3. 3. Oracle Access Manager    With the guidance of Partners Consulting, the American Bureau of Shipping chose Oracle Access Manager (OAM) over other competitors as their web access management solution to address their needs with respect to: • Enterprise Single Sign-on (SSO) • Centralized Policy Management • WebLogic SSPI Integration A Central User Repository    Partners Consulting installed an instance of Oracle Virtual Directory (OVD) to connect to the existing Oracle Database instances and provide a view (“virtualized” abstraction) of user data in a structured LDAP hierarchical format. Once the connectors were defined and a single unified user tree was created in OVD, Partners Consulting then performed a data migration using standard Oracle utilities and exported the user data. A new central user repository was created and stored in a new instance of OID. The OID would hold the new user directory tree with organizational units to contain user, group, and access policy data. The OID instance would serve as a central repository for all of this data going forward, and OAM would be able to authenticate from this LDAP directory. OID now provides the organization the ability to integrate web based applications protected with OAM while minimizing the need to change either the infrastructure or the applications being developed. A Single Sign‐On (SSO) Environment    To alleviate the burden of having to re-write individual applications to integrate with an existing SSO solution, Partners Consulting had to deploy an Access Management solution that would integrate with existing WebLogic Portal applications and their security realms. The solution would not only need to provide SSO to all customer facing applications, but it would have to perform role-based authorizations that would be understood by WebLogic Portal. Partners Consulting installed OAM to provide the authentication, authorization, and auditing services necessary to protect more than 20 portal applications. | 1(866) 736.5500
  4. 4. (SSO, continued) The base solution was comprised of OAM Identity and Access Servers installed on a single machine. These servers serve as the “decision making” components in basic user and access management for the organization. Then OAM’s “WebGates” were plugged into existing web servers as the “policy enforcement points”. User’s requesting access to portal applications would either have to present an SSO authentication token or they would have to authenticate to with whichever authentication mechanism was defined for that application. Once a user authenticates to a WebGate protected resource he or she is granted an obSSOCookie (token) and is not authenticated again until a designated timeout.   Existing WebLogic Security    The greatest challenge for the organization however, was not in simply creating an environment where users had only a single authentication. For this organization, the entirety of their applications in the portal had all been written to authenticate and authorize users within the WebLogic security model. In this model, a security principal (user or group with a collective set of permissions) is set and the roles assigned to that principal are determined for authorization to a given resource. The SSPI Connector    In the development environment, OAM was integrated with the existing WebLogic Server and Portal by installing and configuring a WebLogic SSPI Connector. The SSPI connector installation forms a bridge between OAM and WebLogic. A new security realm is created and was configured to trust OAM’s session cookie for authentication and to read and map user roles to WebLogic security roles and application permissions. The connector allows SSO and eliminates the need to re-write security in existing applications. (A diagram of the OAM and WebLogic authentication flow is included on the last page of this document) | 1(866) 736.5500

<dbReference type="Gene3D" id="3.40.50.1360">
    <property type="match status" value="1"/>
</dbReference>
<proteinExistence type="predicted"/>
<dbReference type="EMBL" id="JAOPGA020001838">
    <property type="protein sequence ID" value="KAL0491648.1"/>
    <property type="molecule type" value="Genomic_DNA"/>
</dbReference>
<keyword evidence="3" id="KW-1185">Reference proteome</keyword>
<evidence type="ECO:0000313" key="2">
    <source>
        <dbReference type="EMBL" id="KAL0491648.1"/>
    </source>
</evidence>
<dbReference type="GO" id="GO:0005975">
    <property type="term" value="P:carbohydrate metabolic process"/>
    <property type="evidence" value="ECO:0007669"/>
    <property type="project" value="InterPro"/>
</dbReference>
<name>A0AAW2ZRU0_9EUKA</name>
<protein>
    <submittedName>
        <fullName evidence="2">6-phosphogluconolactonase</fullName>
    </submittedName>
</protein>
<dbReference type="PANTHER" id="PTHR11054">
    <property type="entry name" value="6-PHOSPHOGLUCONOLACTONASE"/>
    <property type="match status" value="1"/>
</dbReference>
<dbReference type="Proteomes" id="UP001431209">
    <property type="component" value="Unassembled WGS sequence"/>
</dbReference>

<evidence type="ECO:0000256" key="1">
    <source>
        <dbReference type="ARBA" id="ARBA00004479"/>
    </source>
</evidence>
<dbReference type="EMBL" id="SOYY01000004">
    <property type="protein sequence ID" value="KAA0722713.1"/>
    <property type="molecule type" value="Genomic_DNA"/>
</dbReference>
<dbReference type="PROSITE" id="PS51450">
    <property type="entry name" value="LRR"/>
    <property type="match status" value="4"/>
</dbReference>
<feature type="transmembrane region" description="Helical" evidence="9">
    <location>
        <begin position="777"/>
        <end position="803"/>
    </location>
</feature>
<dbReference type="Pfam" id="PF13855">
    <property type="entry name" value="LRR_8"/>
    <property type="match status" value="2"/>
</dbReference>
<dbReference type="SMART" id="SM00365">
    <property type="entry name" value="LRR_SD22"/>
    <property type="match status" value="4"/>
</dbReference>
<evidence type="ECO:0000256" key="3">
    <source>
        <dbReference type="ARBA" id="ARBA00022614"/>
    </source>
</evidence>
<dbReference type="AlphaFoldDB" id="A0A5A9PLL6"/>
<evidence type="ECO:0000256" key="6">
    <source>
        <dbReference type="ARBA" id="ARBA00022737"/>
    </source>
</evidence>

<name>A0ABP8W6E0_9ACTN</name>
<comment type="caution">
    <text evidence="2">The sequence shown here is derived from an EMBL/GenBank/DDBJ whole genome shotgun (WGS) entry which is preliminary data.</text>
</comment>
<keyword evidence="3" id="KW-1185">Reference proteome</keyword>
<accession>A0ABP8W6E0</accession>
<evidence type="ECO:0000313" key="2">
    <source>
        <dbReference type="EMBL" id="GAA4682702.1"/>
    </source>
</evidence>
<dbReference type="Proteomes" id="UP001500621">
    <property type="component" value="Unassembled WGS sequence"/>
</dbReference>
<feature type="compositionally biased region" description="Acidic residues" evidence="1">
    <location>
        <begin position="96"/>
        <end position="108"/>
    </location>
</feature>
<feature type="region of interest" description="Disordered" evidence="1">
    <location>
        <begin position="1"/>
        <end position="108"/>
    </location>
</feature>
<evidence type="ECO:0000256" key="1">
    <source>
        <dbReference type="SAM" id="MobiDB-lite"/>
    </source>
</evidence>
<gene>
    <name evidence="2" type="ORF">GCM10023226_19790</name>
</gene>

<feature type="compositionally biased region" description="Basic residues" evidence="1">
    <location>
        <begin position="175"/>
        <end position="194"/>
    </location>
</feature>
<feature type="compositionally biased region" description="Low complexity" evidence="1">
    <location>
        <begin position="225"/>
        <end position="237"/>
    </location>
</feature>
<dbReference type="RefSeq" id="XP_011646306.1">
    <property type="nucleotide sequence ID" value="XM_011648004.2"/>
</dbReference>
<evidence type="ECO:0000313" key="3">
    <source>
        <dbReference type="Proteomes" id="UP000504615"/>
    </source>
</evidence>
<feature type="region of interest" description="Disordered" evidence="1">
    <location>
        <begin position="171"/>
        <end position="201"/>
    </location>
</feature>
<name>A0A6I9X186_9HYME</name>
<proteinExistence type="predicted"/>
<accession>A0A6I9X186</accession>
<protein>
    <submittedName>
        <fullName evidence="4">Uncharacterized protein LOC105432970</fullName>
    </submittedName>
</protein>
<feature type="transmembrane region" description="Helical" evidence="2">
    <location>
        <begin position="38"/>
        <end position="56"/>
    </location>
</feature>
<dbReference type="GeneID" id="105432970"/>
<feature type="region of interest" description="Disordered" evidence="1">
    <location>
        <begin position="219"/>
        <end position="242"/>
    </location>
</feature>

5. 5. How the Connector Works  1) In the client’s environment, a user attempts to access an OAM protected Web application that is deployed on the WebLogic Server as a part of the Corporate Portal. 2) Then OAM’s WebGate plug-in, intercepts the request and queries an Access Server to check if the resource is protected. 3) If the resource is protected, WebGate redirects the user’s browser to the Corporate Portal login page portlet. 4) In the login portlet the user presents their user name and password for authentication as they normally would. 5) If the user authenticates successfully, WebGate generates a session cookie, which it appends as an HTTP header; the Web server forwards this HTTP request to the WebLogic proxy plug-in which forwards the request to the WebLogic server. 6) The WebLogic proxy plug-in passes the cookie in the HTTP header to the WebLogic Server. 7) The WebLogic Server's security service was configured to expect the OAM cookie as an external token for validating the user. The WebLogic security service then sets the cookie in the HTTP response. 8) The WebLogic Identity Assertion Provider then extracts the cookie information from the HTTP header, validates the cookie, and retrieves the user identity from the OAM Access Server. 9) When authentication is successful, a Role Mapping Provider uses the WebGate to communicate with the Access Server to determine what OAM- defined roles are assigned to this user. These roles are then mapped to security roles in WebLogic. 10) The Authorization Provider uses the WebGate to ask the Access Server to verify that the user has permission to access the requested resource. The policies that protect resources are specified in OAM. 11) If authorization is successful, the WebLogic Server allows the user access to the requested resource. 12) In this scenario, if the cookie is already set, the user is logged in without being challenged. | 1(866) 736.5500